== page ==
Jim Collins is a Stanford professor of what makes great companies tick. He has authored or coauthored six books that have sold in total more than 10 million copies worldwide. They include Good to Great, the #1 bestseller, which examines why some companies make the leap to superior results, the enduring classic Built to Last, which explores how some leaders build companies that remain visionary for generations; How the Mighty Fall, which delves into how once-great companies can self-destruct; and Great by Choice, which is about thriving in chaos—why some do, and others don’t.

Built to Last (with Jerry Poras) 1994

Secrets behind 18 legendary companies 6 years research. Survey of CEO’s of 18 visionary companies

Some of the 18 Companies identified: Disney Ford GE HP IBM Marriott Johnson and Johnson Sony Was Mart Boeing American Express

Don’t need a great idea… do need a great ideology. SONY (mini golf bean paste, AMERICAN EXPRESS (mail business)

Ideology Apple Think different. Wall Mart low prices great customer service

Cultish but don’t need charismatic leadership

Experiment but keep what works

Home Grown management

Big hairy Audacious Goals

Never believe they are good enough

Clock Building not Time Telling: Build a culture and a company that can endure and adapt through different leaders and teams

Genius of AND: Embrace both extremes on different factors at the same time (purpose + profit, freedom + responsibility)

Core Ideology: Be clear about core values and purpose to help decisions over long term.More than profit

Preserve the Core/Stimulate Progress: Keep core ideology while stimulating innovation and adaptation with BHAG in alignment with core ideology

Good to Great 2001 over 5 years

11 companies that had 3 times financial success of average market companies

Ended up being more like prequel not sequel

Examples: Abbott, Circuit City, Fannie Mae, Gillette, Kimberly-Clark, Kroger, Nucor, Philip Morris, Pitney Bowes, Walgreens, Wells Fargo

Level 5 leader: paradoxical mix of personal humility and professional will

Individual Contributor, Effective Team Player, Effective Manager, Effective Leader, Executive

First who then what: Get rid of people that aren’t right or at least first move them around

Confront Brutal facts (honest self and in organisation with faith) Stockdale paradox… optimists died 8 years captured Vietnam

Hedgehog concept (passion, economic engine, could be best at: BHAG) Yes and No Best at, economic engine, passionate about BHAG

Technology accelerators (not creators)

Culture of Discipline (bureaucracy bad… discipline essential)

Fly Wheel not Doom Loop- not radical changes and big approaches… instead steady consistent focused work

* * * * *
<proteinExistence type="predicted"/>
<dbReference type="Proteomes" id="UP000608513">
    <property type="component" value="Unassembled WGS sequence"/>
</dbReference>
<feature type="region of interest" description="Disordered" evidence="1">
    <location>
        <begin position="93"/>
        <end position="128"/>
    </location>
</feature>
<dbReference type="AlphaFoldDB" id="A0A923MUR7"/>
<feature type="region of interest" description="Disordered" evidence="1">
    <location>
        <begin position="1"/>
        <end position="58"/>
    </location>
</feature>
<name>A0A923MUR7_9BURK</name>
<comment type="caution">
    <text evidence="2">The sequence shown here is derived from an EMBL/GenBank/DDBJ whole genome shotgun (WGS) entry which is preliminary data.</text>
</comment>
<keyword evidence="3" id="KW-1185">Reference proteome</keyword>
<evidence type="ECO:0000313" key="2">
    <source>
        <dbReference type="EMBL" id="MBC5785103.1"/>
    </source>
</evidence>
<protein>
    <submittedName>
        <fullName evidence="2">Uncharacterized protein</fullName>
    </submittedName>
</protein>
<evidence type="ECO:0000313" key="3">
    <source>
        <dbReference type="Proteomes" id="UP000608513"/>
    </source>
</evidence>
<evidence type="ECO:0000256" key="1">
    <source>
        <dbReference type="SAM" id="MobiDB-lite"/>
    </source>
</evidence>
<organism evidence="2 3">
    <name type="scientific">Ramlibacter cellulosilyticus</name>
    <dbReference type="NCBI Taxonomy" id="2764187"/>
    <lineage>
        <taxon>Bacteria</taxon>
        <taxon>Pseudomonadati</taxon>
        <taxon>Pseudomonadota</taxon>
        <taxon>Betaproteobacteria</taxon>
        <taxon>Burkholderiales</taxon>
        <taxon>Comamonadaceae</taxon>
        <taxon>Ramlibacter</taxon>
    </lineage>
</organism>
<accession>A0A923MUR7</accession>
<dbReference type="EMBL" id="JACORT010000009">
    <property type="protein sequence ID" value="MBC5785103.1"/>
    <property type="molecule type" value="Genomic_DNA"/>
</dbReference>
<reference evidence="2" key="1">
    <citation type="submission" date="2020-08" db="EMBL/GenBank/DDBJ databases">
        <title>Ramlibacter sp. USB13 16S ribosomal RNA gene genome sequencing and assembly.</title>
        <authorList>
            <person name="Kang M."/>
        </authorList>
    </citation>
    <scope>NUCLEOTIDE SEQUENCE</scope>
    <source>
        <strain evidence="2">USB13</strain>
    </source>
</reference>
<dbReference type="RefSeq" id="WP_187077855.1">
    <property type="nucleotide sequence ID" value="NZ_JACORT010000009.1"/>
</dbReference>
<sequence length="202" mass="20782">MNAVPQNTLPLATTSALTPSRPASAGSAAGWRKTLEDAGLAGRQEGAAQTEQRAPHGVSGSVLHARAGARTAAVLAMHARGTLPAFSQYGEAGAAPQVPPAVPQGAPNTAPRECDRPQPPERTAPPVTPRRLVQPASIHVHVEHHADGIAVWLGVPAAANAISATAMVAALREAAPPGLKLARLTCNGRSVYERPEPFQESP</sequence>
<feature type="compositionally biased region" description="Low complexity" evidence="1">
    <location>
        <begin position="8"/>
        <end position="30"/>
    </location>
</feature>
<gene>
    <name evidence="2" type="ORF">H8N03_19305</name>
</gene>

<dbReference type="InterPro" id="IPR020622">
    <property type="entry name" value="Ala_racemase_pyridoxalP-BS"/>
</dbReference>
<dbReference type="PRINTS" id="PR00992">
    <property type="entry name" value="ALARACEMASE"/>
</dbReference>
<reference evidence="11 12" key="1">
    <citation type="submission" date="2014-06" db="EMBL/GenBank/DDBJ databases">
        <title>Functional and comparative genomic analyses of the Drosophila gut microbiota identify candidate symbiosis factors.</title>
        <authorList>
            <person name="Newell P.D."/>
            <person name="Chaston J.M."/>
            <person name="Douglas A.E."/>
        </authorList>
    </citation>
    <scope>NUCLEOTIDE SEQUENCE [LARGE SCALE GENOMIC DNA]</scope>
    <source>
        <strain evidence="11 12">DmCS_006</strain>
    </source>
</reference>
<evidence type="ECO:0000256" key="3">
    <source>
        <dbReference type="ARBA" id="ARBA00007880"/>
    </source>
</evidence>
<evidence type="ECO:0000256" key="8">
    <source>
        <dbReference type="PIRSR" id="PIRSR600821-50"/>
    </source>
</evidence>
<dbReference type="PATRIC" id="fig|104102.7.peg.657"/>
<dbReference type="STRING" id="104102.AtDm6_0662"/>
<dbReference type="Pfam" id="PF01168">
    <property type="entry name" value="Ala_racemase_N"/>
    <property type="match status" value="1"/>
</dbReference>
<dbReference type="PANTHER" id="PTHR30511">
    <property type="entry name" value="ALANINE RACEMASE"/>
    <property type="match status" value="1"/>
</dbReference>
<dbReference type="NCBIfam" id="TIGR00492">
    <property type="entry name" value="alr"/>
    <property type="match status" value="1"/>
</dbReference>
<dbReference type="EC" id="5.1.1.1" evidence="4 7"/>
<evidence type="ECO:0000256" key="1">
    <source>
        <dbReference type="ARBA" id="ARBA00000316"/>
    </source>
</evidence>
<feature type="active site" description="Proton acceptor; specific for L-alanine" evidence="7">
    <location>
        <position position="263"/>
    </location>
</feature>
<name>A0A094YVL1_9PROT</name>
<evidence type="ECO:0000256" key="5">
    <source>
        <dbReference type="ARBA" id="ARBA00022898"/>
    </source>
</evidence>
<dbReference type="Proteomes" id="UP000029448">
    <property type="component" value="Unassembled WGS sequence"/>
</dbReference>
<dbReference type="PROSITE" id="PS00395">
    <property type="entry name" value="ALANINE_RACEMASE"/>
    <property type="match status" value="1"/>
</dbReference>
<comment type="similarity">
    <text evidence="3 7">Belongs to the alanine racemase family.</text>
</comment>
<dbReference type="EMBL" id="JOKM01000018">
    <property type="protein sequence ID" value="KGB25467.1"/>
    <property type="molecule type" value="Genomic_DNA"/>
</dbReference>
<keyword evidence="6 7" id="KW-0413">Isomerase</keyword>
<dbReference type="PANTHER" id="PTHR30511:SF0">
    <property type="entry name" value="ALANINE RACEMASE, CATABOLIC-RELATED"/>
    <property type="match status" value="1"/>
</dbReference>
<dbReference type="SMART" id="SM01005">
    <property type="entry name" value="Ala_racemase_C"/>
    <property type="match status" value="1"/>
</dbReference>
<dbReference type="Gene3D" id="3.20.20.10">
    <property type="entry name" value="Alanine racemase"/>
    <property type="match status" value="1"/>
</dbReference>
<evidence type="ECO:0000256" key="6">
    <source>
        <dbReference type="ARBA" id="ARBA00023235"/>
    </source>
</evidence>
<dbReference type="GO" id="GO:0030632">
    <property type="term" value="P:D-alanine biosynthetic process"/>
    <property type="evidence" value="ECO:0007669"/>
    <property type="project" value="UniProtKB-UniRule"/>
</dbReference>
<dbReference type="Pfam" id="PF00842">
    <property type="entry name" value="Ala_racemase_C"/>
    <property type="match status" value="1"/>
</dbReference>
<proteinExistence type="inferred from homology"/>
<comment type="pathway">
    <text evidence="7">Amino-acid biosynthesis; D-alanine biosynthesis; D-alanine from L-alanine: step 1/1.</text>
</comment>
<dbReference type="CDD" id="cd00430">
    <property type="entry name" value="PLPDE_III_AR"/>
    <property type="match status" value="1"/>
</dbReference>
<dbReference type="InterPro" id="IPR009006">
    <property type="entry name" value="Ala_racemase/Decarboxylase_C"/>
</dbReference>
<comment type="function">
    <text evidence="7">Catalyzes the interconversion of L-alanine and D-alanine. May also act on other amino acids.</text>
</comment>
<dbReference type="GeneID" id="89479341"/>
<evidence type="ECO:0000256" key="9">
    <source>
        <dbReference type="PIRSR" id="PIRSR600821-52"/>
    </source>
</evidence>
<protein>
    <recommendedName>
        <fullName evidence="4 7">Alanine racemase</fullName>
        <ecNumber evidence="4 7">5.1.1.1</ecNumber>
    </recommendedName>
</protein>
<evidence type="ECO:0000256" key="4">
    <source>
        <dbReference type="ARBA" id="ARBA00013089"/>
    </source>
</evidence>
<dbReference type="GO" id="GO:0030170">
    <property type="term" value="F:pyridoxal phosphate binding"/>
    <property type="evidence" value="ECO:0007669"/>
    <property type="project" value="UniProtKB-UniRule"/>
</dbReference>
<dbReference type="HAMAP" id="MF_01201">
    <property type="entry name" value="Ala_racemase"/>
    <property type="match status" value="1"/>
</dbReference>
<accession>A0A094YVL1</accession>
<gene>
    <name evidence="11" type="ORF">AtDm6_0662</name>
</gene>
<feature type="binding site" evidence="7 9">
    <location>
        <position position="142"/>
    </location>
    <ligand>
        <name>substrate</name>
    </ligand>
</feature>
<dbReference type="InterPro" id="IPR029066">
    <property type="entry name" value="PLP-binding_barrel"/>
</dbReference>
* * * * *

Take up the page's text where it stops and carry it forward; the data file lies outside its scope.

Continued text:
9 years study… companies thrive uncertainty

Discipline (south pole… 20 miles every day)

Evidence supported innovation (test runs by apple for  iPod and ITunes) Fire Bullets, then Cannonballs

Work hard never rely on luck

Productive Paranoia

How the Mighty fall

4 years study

Series of stages that indicate when a company is going out of business

  1. Hubris from Success
  2. Undisciplined pursuit of more
  3. Denial of risk and peril
  4. Grasping for Salvation
  5. Capitulation to Irrelevance or Death


Are we willing to strive for Level 5 Leadership, and to embrace the 10X behaviors needed to build a great company or social sector enterprise?

Do we practice the principle of First Who, with the Right People on the Bus and in the right seats?

What are the Brutal Facts, and how can we better live the Stockdale Paradox?

What do we understand so far about our Hedgehog Concept—what we are fanatically passionate about, what we can (and cannot) be the best at, and what drives our economic or resource engine?

How can we accelerate clicks on the Flywheel by committing to a 20 Mile March?

Where should we place our big bets, based on the principle “Fire Bullets, then Cannonballs”—blending creativity and discipline to scale innovation?

Do we show any signs of How the Mighty Fall, and do we have enough Productive Paranoia to stay far above the Death Line?

How can we do a better job at Clock Building, not just Time Telling?
Do we passionately embrace the Genius of the AND—especially the fundamental dynamic of “Preserve the Core AND Stimulate Progress”?

What is our BHAG – our Big Hairy Audacious Goal – and do we have the SMaC to achieve it? (specific, methodlogical and consistent()

How can we increase our Return on Luck (ROL), making the most of our good luck and bad?

What should be on our Stop Doing list?

Owen’s main extracted learnings

Get the Right People doing the right stuff

Ideology based on BHAG. Adjust with tests and move forward

Find your ONE thing and focus on it

Companies endure leadership and time when they have Leaders who are humble and have a strong professional will

Prepared for problems

Consistency is key

Recommended Reading:

Build to Last Jim Collins and Jerry I Porras

Good to Great Jim Collins

How the mighty fall Jim Collins

Great by Choice Jim Collins and Morten T Hansen



Apple podcasts
Inner Propaganda Podcast - Owen Fitzpatrick

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